The Rev. Thon Chol, deacon of the Sudanese congregation at St. Paul’s Episcopal Church in Alexandria, Virginia, said that the scale of human suffering and the scale of political greed among the leaders have not been sufficiently reported by the media.
Chol described his congregation, which is primarily Dinka but also includes other Sudanese ethnicities, as “very inclusive. If you talk to the average Dinka or Nuer, we all have the same dreams. Our politicians are sometimes the ones who don’t get along, and when this happens they go back to their tribal affiliation [and] … brainwash people to achieve their personal goals.”
The current crisis, Chol said, has taken a new emotional toll on the south Sudanese. “It was different when we were fighting the common enemy [the Khartoum government]. We thought that when we get independence everything would be OK. This latest conflict has somewhat killed our hope. We are fighting ourselves now … Right now a lot of people are very hopeless, but still as a Christian, as a pastor, I say we need to look to God. During the war God was our main protector.”
Chol, who was resettled in Michigan in 2000, was an ambassador for the Partners in Peace project in 2011 that worked among several villages in Jonglei State to build a society of reconciliation.
“There is a need for true reconciliation in South Sudan,” he said. “People need to talk and come to full admission and acceptance for a way to move forward. Here in the diaspora we also need reconciliation and dialogue. We need to open a new chapter.”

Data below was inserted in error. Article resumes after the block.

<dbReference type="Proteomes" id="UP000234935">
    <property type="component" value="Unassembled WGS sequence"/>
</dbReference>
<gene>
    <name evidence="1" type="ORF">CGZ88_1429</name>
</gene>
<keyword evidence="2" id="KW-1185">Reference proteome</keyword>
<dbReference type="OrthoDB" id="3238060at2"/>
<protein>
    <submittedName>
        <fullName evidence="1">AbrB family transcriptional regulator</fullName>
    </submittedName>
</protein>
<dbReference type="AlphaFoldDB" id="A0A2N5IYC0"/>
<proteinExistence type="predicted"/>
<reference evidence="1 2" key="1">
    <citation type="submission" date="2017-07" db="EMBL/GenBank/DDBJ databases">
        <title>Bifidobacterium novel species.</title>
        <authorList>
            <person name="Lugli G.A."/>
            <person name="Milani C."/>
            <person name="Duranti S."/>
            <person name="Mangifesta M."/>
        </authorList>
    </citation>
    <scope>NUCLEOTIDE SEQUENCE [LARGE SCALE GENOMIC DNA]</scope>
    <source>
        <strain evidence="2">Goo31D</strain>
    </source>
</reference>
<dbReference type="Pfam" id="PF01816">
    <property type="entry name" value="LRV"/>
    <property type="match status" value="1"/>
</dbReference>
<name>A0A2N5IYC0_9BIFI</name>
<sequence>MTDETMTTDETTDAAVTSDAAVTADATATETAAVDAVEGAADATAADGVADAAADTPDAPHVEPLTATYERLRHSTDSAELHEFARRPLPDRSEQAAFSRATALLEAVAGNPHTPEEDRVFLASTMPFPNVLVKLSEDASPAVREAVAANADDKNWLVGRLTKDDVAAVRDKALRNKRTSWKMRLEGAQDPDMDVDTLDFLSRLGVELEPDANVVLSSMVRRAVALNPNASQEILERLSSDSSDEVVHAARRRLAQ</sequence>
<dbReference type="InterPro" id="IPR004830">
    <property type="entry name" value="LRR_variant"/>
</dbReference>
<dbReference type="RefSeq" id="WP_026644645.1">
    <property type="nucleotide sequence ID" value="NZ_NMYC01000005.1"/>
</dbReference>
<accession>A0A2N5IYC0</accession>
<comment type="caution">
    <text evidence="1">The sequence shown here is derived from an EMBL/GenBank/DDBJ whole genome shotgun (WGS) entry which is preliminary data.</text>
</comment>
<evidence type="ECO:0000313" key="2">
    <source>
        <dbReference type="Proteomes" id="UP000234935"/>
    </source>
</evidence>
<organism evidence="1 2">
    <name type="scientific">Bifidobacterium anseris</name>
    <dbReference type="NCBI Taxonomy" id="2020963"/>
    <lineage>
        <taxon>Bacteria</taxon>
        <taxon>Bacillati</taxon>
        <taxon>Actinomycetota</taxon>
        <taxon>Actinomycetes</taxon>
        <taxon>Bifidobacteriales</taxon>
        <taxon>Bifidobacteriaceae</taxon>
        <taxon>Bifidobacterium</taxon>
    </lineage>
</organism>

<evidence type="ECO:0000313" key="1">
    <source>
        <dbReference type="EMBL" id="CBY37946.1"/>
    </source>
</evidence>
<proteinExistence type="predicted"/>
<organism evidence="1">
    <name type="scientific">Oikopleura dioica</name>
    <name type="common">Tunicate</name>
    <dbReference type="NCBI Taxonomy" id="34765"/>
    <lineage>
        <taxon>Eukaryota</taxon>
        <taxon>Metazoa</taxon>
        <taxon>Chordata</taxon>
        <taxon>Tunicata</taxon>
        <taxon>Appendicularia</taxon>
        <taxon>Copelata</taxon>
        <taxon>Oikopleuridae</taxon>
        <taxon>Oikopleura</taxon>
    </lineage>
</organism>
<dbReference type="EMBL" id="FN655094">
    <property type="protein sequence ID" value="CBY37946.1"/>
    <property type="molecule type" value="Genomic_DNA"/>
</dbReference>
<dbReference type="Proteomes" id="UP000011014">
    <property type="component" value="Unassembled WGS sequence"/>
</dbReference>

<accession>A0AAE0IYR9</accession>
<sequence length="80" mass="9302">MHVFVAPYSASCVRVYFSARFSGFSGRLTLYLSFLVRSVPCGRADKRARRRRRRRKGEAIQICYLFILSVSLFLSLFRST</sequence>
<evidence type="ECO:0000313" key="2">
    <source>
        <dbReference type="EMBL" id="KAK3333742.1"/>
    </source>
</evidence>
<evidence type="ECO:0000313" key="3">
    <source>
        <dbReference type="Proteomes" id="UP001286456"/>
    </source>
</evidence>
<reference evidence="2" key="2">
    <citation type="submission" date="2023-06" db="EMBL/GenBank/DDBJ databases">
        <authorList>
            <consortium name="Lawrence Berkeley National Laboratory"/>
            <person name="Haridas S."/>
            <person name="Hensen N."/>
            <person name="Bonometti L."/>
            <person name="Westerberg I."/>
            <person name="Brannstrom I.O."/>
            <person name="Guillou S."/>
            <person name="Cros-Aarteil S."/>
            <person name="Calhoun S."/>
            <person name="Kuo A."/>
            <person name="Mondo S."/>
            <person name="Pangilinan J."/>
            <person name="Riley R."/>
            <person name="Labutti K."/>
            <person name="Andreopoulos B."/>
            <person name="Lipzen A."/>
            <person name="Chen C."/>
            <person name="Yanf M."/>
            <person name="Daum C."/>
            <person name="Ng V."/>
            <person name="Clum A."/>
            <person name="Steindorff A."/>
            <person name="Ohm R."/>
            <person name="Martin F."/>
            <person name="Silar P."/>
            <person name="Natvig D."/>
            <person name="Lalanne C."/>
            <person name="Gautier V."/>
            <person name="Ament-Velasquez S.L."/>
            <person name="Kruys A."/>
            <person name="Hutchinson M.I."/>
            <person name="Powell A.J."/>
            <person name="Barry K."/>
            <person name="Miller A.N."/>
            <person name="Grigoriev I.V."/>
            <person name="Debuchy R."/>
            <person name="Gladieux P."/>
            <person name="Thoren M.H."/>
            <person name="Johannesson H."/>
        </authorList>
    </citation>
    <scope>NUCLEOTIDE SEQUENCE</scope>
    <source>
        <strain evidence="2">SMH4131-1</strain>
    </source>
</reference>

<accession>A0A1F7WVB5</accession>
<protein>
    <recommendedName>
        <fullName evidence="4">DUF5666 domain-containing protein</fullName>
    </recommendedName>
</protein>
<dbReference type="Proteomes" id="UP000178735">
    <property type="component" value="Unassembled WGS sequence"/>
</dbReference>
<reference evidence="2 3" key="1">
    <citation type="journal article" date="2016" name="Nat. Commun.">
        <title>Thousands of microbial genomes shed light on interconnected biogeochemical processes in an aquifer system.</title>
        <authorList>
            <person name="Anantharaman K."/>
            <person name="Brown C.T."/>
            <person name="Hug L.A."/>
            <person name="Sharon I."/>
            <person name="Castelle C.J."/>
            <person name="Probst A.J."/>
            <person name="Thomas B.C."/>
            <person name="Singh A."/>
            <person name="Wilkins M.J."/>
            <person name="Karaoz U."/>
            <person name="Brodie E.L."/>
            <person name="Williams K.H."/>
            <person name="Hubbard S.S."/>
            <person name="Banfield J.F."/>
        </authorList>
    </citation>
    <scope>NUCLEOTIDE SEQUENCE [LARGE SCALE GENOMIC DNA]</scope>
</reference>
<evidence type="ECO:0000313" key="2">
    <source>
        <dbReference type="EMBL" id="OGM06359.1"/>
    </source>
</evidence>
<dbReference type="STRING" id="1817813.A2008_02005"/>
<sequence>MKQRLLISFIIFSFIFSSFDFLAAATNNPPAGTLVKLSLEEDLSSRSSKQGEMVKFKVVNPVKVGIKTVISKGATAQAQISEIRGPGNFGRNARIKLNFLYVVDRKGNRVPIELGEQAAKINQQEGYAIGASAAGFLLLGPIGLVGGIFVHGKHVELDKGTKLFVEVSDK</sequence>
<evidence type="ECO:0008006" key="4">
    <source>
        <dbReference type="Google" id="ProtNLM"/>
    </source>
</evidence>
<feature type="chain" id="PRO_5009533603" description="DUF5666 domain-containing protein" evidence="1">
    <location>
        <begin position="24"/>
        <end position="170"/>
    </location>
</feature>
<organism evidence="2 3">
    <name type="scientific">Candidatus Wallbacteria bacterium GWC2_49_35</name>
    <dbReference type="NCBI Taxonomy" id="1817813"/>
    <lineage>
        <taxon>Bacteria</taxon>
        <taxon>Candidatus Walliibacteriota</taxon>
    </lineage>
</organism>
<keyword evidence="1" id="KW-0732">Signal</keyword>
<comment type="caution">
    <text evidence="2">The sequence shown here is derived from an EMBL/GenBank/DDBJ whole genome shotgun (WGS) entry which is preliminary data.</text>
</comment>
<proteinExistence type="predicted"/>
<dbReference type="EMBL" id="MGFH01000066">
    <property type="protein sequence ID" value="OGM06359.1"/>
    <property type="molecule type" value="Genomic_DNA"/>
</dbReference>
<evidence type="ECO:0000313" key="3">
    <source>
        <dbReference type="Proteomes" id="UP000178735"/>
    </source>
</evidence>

Chol raised concerns that some of the messages and responses from the Sudanese diaspora throughout the recent conflict have not always been helpful. “We have contributed to the current problem in South Sudan because there is inconsistency in what we’ve been saying. There has been so much propaganda and lies; a lot of hateful messages, very demeaning and targeting particular tribes. So we have been trying to address that. A lot of people pick up just pieces of information.”
The Rev. Ross Kane, associate rector at St. Paul’s, serves alongside Chol and says he’s heard tragic stories from members of the Sudanese congregation there, “many of whom have lost loved ones and have seen tremendous suffering.”
As a former Episcopal Church missionary in South Sudan, working with the New Sudan Council of Churches, Kane wishes that the church’s work for peace and reconciliation there would get more attention. “It profoundly changed the landscape in the region and should be a source for hope in overcoming the current conflict,” he said.
Episcopalians and Roman Catholics account for the vast majority of the population in South Sudan.